1. Preach systematically
Not everyone reading this is in a settled pastoral ministry, so this might not apply to you. But for those of us who are, I believe that we should preach systematically through books of the Bible. Scripture is not a random jumble of odd texts, it is in the form of Books from Genesis to Revelation, and our preaching should reflect that. This was the method of John Chrysostom, Augustine, Calvin and Puritans, etc. What I’m commending is not a series of running commentaries on Bible books, but expository preaching. Each message must be each a stand alone sermon in which the text is explained and applied. One of John Murray’s students asked him, “Is it right that a sermon should have once main point?” Murray replied. “At least one.” I’m reading through Tony Blair’s A Journey at the moment. Early in the book he recalls the formative experience of hearing Tony Benn give a speech,
…there was a thread that ran throughout the speech. There was an argument. Sometimes there was digression and the thread was momentarily obscured, but always he returned and the thread was visible one more.
A sermon should have a thread, an argument, one big point that drives the whole message forward. Jay Adams says that we should be able to summarise the main point of our sermons in a snappy ten word sentence. Preach expository series on Books of the Bible. But make sure that what you are doing is expository preaching, rather than simply giving a Bible study.
2. Even one-off sermons should be expository.
Our preaching should model a careful and responsible reading of the biblical text. People should not be amazed by the things that we bring out of the text like a magician pulling a rabbit from a hat. The truth we proclaim should arise obviously from the text we are trying to expound. We should not try to fit all of the “Five Points of Calvinism” into every verse. I once heard a message on John 3:16 in which the speaker spent most of his time trying to prove limited atonement. I'm sure that when properly understood John 3:16 does not contradict the definiteness of Christ's atoning work, but surely that's not the main point of the verse. If text emphasises definite atonement – e.g. John 10:11, Eph 5:25, then preach definite atonement. But the text teaches the bigness and sufficiency of the cross, then preach that truth without embarrassment, 1 John 2:2.
3. Give the people a varied diet
Don’t just stick to the Epistles or the Gospels. I like steak and chips, but wouldn’t want to eat it every day. Variety is the spice of life. In the Bible we have narrative, poetry, prophecy, proverbs and epistles. Faithful preaching will reflect the polyphonic variety of Scripture, taking the differing biblical genres seriously. Messages based on biblical narratives should preach those narratives. The shape of the narrative must be allowed to affect the shape of the message. I once heard a preacher comment on another man's sermon, "I listened to 'so and so' preaching on David and Goliath - he mentioned it once." No doubt the preacher derived some neat, timeless principles from the text, but did he capture the richness of God's communicative action in 1 Samuel 17?
4. Preach the whole counsel of God
According to D. Martyn Lloyd-Jones, preaching is “theology on fire”. If that is the case, preachers need to be on fire for theology. Some training courses for preachers simply focus on Bible handling skills. Preachers certainly need to be able handle the Bible with exegetical accuracy. We also need to be able to construct a sermon with a clear structure, attention grabbing illustrations and telling application. But without theology the message will be all style and no substance. We need to get to grips with biblical doctrine – and have a good grasp of what Paul called “the whole counsel of God” Acts 20:27.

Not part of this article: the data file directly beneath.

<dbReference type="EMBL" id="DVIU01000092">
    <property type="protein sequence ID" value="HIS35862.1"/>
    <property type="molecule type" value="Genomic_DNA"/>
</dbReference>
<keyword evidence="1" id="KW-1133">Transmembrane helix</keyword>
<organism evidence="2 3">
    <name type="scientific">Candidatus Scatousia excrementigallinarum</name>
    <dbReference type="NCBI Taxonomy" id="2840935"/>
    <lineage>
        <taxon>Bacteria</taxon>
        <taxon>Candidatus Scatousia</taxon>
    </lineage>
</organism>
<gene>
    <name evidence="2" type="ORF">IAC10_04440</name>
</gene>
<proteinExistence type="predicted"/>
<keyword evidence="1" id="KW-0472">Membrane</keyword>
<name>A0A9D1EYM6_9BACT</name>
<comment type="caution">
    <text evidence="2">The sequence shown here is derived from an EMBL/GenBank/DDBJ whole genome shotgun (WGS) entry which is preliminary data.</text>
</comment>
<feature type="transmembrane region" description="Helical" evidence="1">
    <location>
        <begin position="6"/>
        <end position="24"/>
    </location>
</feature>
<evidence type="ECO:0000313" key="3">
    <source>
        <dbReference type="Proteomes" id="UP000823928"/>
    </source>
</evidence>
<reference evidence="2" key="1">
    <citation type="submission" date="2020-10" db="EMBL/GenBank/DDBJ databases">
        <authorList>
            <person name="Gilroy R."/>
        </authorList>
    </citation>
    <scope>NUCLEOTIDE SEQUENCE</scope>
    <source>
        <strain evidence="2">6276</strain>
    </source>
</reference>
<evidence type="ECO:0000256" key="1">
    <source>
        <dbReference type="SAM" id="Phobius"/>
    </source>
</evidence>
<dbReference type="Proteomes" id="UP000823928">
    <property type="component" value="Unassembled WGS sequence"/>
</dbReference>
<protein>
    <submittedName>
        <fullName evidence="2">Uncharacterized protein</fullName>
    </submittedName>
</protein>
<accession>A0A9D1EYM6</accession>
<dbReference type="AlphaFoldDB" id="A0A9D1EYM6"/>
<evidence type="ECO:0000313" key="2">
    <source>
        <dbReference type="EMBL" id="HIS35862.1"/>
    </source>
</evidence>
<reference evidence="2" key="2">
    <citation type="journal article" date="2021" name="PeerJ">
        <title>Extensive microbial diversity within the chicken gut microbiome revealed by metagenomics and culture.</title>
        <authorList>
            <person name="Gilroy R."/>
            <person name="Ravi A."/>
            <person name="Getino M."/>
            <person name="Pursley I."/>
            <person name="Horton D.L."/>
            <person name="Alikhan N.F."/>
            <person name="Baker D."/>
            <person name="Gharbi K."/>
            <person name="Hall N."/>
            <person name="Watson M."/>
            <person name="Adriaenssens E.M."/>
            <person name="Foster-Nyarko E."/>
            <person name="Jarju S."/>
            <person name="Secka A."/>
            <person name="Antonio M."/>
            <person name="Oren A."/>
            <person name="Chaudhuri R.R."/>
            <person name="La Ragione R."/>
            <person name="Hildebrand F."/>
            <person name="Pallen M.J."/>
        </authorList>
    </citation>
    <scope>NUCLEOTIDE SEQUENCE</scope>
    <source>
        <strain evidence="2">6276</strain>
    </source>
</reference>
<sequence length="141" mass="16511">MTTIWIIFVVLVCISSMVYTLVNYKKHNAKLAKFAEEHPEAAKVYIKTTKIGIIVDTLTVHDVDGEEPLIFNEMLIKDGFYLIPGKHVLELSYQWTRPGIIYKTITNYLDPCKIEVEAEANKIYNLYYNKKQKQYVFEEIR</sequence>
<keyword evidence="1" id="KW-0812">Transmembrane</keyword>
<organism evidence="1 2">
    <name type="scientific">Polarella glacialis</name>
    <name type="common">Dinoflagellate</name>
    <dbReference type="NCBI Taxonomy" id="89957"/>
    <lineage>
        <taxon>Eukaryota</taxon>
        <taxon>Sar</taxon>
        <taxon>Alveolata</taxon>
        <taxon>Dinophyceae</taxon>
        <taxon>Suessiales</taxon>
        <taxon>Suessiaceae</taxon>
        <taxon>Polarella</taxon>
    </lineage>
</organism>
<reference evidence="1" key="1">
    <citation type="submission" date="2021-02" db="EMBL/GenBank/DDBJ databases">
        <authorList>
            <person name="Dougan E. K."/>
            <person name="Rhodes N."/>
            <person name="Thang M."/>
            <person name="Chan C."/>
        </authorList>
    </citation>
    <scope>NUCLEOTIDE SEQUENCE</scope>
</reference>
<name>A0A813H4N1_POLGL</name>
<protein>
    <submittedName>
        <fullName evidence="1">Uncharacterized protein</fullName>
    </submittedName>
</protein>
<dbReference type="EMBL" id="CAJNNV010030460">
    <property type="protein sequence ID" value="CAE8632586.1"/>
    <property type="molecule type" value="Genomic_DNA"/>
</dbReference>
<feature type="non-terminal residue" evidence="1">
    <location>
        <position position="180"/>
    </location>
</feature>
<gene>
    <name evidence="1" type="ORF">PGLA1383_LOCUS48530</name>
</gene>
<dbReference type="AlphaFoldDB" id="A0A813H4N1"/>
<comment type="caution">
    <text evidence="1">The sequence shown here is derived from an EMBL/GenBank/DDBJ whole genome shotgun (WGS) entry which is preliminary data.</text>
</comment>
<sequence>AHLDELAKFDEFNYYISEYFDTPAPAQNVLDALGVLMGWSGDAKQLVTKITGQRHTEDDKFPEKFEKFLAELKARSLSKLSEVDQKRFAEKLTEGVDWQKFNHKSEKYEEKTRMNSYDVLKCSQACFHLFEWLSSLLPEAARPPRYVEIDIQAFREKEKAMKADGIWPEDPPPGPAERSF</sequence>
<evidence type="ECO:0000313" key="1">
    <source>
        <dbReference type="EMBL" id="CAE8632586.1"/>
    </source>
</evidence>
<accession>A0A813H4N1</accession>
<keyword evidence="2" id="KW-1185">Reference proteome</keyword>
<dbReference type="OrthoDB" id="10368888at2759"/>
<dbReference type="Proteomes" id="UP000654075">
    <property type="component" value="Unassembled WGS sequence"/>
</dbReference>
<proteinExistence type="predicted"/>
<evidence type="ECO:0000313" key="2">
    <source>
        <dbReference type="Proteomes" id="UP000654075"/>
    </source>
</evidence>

Now, the relationship between preaching and theology, especially systematic theology may not always be immediately obvious. Charles Hodge defined systematics like this, "the exhibition of the facts of Scripture in their proper order and relation". But theological study is not simply a matter of investigating the raw materials of biblical revelation in order to draw up an neat and tidy system of truth. Theology, even systematic theology should always be preachable and practical.
John Frame proposed a better understanding of systematics saying, "theology is knowing God, and theology is the disciplined study of God." He is critical of Charles Hodge’s method suggesting that "Hodge didn't have a very clear idea of why we need theology." We need theology says Frame, "for the sake of people. Theology is the application of the Word by persons to the world and to all areas of human life." True theology is applicatory. It enables the people of God to live out the Word of God in the present day context. Similarly John Murray,
Since the Bible us the principal source of revelation and since the Bible is the Word of God, systematics is the discipline which more than any other aims to confront us men with God's own witness so that in its totality it may make that impact upon our hearts and minds by which we shall be conformed to his image in knowledge, righteousness, and holiness of the truth.
In his The Drama of Doctrine Kevin Vanhoozer argues that the purpose of theology is to enable the people of God to play their roles in the great drama of redemption. He wants to restore the link between doctrine and practice or theology and ministry so that the ‘pastoral lamb lies down with the theological lion’. He says,
But while we should preach the Word in all its grandeur and depth, and hold nothing back that will be profitable to the saints, there are some truths that call for special emphasis. But that's for another post...